I thought that this topic required its own thread seperate from T6's "Collapse of Mexico" thread.
August 15, 2009
In Mexico, Outgunned and Underpaid
By KELLY M. PHILLIPS
LAST weekend, President Barack Obama, the Canadian prime minister, Stephen Harper, and the Mexican president, Felipe Calderón, met in Guadalajara to discuss the state of the continent and what to do about the drug war in Mexico. Plenty of policy makers agonize over the issue, but having lived on a military base in Mexico as the wife of a Mexican officer, I know that the biggest problem is simple — underequipped, unsupported and absurdly underpaid sailors and soldiers.
I met my husband, Juan Castillo, on a tall ship called the Cuauhtémoc. At the time, I was serving in the California Army National Guard. For a while we wrote each other polite, professional letters, but when I was honorably discharged, we pursued a different kind of relationship, and married. Before we moved to our new home — a naval base an hour south of Tijuana — I naïvely assumed that life in the service was relatively uniform from one country to the next. It didn’t take long for me to find out how wrong I was.
In November 2005, we moved into a house on base infested with cockroaches. They spilled out of holes in the walls and watched us from the tops of the door frames. We paid for the fumigation ourselves and then for curtains for the bare windows. The kitchen had only a sink and one counter, so we bought our own stove and refrigerator. We paid for utilities — which included space heaters in the winter and gas tanks that lasted a month and ran out midshower, and we spent a fortune on phone cards for the pay phone down the street. In the summer, we just opened the windows for a breeze. A green mold grew all over our clothing in the closets, and a black mold grew on the concrete walls.
Members of the Mexican military do not receive the housing allowance that troops get in the United States, where electricity, water and heating in military housing are also mostly paid for by the government.
Even health care is unreliable in the Mexican military. When our base’s medical clinic ran short on medicine or services, which happened often, families had to pay to get treated off base. When I was pregnant, I had to go elsewhere just for an ultrasound. The clinic equipment looked 30 years old, and we held monthly fund-raisers to help buy supplies like sheets.
As an officer, my husband earned about $1,000 a month. Although our family of four struggled financially, the sailors suffered much more. Their salaries, which despite recent increases are frequently under $600 a month, often have to support a wife, children and the occasional elderly parent. Many of them make extra cash sending their children door to door selling tamales and cookies that their wives make. Some take on second and third jobs.
In the spring of 2007, a Mexican marine walked up to my husband and said, forcefully, “Lieutenant Castillo, look at me!” Juan was surprised that the soldier had spoken so disrespectfully until he noticed that something about the man’s bulletproof vest looked odd. Upon closer inspection, he saw that the marine was not wearing a bulletproof vest at all, but instead had been given a life jacket that had been painted black to look like one.Juan was livid, and the next day he saw to it that the man was given real body armor, but he couldn’t have been the only soldier whose life was put at risk.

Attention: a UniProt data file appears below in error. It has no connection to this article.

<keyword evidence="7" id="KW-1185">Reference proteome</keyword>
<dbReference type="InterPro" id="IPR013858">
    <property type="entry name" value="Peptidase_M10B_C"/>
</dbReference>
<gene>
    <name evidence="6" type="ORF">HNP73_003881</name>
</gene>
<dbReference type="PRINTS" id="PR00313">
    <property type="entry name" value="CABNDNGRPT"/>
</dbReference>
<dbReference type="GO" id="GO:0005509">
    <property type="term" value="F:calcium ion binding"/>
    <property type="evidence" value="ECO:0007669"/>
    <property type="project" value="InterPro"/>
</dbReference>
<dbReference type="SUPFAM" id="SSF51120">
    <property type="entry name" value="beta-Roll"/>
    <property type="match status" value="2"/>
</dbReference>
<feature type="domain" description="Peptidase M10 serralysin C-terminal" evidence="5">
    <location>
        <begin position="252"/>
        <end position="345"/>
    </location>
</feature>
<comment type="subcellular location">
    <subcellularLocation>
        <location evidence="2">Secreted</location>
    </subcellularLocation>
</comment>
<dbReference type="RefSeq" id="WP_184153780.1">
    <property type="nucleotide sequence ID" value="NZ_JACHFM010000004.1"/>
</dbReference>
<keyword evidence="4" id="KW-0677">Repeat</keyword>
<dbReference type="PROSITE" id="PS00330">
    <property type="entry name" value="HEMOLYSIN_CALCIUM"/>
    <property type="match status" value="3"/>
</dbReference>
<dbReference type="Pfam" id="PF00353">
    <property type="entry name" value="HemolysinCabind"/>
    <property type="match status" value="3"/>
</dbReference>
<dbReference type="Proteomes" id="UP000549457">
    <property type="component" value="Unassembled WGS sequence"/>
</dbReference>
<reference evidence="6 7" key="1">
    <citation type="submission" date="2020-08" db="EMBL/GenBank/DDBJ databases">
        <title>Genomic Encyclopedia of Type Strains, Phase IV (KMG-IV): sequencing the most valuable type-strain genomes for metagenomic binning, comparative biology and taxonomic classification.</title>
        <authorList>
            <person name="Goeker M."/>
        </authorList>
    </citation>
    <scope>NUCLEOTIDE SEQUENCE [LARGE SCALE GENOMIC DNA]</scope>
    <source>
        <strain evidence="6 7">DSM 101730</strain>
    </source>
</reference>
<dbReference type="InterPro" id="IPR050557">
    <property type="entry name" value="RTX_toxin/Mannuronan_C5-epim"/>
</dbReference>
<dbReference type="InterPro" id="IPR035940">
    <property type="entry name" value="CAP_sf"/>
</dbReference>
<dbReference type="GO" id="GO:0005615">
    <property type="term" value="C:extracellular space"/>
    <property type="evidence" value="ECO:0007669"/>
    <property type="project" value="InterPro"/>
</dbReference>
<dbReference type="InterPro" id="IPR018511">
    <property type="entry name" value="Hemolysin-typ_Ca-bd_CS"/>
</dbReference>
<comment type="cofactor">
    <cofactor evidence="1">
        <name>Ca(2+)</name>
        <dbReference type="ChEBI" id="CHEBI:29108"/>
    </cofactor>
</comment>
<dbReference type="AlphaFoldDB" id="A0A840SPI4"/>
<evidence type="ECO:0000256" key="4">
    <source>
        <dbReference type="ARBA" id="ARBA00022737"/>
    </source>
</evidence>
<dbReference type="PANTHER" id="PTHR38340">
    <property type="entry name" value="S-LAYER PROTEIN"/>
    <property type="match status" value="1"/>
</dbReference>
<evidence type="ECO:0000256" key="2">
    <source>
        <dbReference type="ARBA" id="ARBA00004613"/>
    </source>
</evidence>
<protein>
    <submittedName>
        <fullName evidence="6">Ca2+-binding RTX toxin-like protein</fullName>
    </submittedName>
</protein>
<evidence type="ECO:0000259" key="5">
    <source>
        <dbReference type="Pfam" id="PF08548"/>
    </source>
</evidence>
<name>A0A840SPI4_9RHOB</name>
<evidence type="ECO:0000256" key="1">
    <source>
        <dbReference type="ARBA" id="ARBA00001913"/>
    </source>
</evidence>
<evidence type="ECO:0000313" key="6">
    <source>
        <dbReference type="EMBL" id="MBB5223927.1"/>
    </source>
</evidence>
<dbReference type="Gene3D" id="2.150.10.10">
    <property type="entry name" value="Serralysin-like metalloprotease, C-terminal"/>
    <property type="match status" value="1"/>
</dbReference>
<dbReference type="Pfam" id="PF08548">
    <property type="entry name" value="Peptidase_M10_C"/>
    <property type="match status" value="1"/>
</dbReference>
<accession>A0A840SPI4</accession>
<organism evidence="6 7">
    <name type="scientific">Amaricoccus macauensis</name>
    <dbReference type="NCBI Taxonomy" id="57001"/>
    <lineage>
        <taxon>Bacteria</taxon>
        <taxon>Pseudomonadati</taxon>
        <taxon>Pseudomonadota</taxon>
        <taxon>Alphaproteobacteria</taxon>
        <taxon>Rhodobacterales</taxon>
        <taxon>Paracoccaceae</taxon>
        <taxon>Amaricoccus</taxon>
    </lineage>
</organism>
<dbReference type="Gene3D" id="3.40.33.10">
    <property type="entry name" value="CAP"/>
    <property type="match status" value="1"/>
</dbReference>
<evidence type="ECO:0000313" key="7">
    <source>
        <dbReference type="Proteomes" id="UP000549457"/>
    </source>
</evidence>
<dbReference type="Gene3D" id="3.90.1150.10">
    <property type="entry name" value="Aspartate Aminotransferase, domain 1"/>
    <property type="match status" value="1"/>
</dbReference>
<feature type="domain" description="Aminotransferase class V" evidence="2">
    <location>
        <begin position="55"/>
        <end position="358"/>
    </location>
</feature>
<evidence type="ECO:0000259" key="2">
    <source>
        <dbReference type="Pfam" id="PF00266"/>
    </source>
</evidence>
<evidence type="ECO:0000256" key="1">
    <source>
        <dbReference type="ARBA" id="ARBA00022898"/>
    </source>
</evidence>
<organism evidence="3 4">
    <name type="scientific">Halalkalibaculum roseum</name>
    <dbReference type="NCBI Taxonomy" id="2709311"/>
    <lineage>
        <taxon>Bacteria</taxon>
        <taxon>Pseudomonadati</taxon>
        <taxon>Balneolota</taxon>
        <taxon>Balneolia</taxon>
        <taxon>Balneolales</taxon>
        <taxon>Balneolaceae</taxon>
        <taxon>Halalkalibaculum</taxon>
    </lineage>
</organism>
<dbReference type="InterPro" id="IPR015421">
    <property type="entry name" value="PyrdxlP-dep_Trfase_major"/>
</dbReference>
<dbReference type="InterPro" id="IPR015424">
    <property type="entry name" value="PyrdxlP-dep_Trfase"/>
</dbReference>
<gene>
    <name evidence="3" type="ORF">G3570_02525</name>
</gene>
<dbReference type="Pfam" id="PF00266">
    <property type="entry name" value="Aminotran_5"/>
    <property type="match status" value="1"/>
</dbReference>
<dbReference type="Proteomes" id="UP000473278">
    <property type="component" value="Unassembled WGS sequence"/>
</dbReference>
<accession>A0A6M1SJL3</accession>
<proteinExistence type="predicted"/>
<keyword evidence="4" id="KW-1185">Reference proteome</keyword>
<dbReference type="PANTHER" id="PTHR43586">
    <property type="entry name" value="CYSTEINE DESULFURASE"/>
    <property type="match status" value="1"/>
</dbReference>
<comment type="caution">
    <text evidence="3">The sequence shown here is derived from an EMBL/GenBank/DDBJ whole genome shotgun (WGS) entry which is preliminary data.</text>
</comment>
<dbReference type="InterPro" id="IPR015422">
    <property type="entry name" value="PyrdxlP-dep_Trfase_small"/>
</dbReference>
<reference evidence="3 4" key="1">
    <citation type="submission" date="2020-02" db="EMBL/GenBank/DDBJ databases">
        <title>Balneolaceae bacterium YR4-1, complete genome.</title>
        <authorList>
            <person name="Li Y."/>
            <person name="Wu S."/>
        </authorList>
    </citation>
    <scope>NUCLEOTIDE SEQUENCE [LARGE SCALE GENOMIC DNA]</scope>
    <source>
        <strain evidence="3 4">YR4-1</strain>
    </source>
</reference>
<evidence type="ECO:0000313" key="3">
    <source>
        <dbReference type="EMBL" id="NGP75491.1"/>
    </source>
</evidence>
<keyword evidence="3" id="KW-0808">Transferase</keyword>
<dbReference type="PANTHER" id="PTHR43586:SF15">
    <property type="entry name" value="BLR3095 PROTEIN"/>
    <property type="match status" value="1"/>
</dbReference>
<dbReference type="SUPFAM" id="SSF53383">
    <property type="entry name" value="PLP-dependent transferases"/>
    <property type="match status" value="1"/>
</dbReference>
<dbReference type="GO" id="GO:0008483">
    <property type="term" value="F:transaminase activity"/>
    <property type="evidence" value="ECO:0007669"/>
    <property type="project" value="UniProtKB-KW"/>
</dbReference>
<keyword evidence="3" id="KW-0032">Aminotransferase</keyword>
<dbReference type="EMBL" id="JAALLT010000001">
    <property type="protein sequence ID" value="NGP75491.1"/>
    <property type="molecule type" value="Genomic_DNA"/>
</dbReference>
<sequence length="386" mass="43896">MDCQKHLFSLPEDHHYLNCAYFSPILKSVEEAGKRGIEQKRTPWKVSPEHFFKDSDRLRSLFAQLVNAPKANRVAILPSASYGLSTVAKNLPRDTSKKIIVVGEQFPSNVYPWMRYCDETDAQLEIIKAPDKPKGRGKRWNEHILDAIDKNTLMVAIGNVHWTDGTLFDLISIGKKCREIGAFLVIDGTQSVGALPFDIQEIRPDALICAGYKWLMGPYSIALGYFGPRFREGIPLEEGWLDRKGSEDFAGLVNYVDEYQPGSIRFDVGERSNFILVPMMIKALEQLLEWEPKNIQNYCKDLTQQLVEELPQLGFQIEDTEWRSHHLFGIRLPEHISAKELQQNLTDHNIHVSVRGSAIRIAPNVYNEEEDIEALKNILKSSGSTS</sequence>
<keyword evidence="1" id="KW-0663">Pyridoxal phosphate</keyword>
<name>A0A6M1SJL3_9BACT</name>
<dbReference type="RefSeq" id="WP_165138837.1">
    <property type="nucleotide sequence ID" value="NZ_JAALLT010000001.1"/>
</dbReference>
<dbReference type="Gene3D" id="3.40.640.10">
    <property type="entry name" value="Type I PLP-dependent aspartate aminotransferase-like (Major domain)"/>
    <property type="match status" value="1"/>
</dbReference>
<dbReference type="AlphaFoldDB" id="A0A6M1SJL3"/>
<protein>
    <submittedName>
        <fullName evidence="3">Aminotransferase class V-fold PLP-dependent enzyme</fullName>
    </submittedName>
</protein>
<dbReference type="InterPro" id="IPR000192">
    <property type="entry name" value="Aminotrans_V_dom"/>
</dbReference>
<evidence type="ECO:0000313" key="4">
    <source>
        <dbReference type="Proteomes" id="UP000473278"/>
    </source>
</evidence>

The M-16’s the sailors and marines were given weren’t much better. I’d spent enough days carrying one around in basic training to recognize that many of them were so badly maintained that they’d probably misfire if they were ever used. I had seen weapons in the same shape filled with concrete and used as dummies in training exercises in the United States.
This was the force that President Calderón deployed at the end of 2006 and early 2007 to rid the states of Michoacán and Baja California of corrupt police officers and fight the drug dealers directly. I thought it was the right move, despite the military’s shortcomings. The police force is notoriously corrupt, but the navy and the army are relatively free of infiltration by the cartels.
Still, a navy official once told my horrified husband that two men had offered him a large sum of money in exchange for information about the navy’s boat movements and patrol schedule. He told the men he didn’t have that information and that if they wanted it, they should go and ask the commandant of the base. When Juan tried to find out more, the official said, “The less involved you are, the safer you’ll be.”
A navy lieutenant had been kidnapped and murdered outside Acapulco not long before, and we were already frightened. He had worked in intelligence, which we’d all assumed made him untouchable. Eventually, Juan and I decided to move to the United States, where we live now.
What would make us all safer is straightforward — higher salaries and better weapons for the Mexican military. After all, the cartels already have money and weapons, which they use against those who stand in their way — to buy the ones who can be corrupted and brutally murder the rest.
Kelly M. Phillips is a petty officer third class in the United States Coast Guard.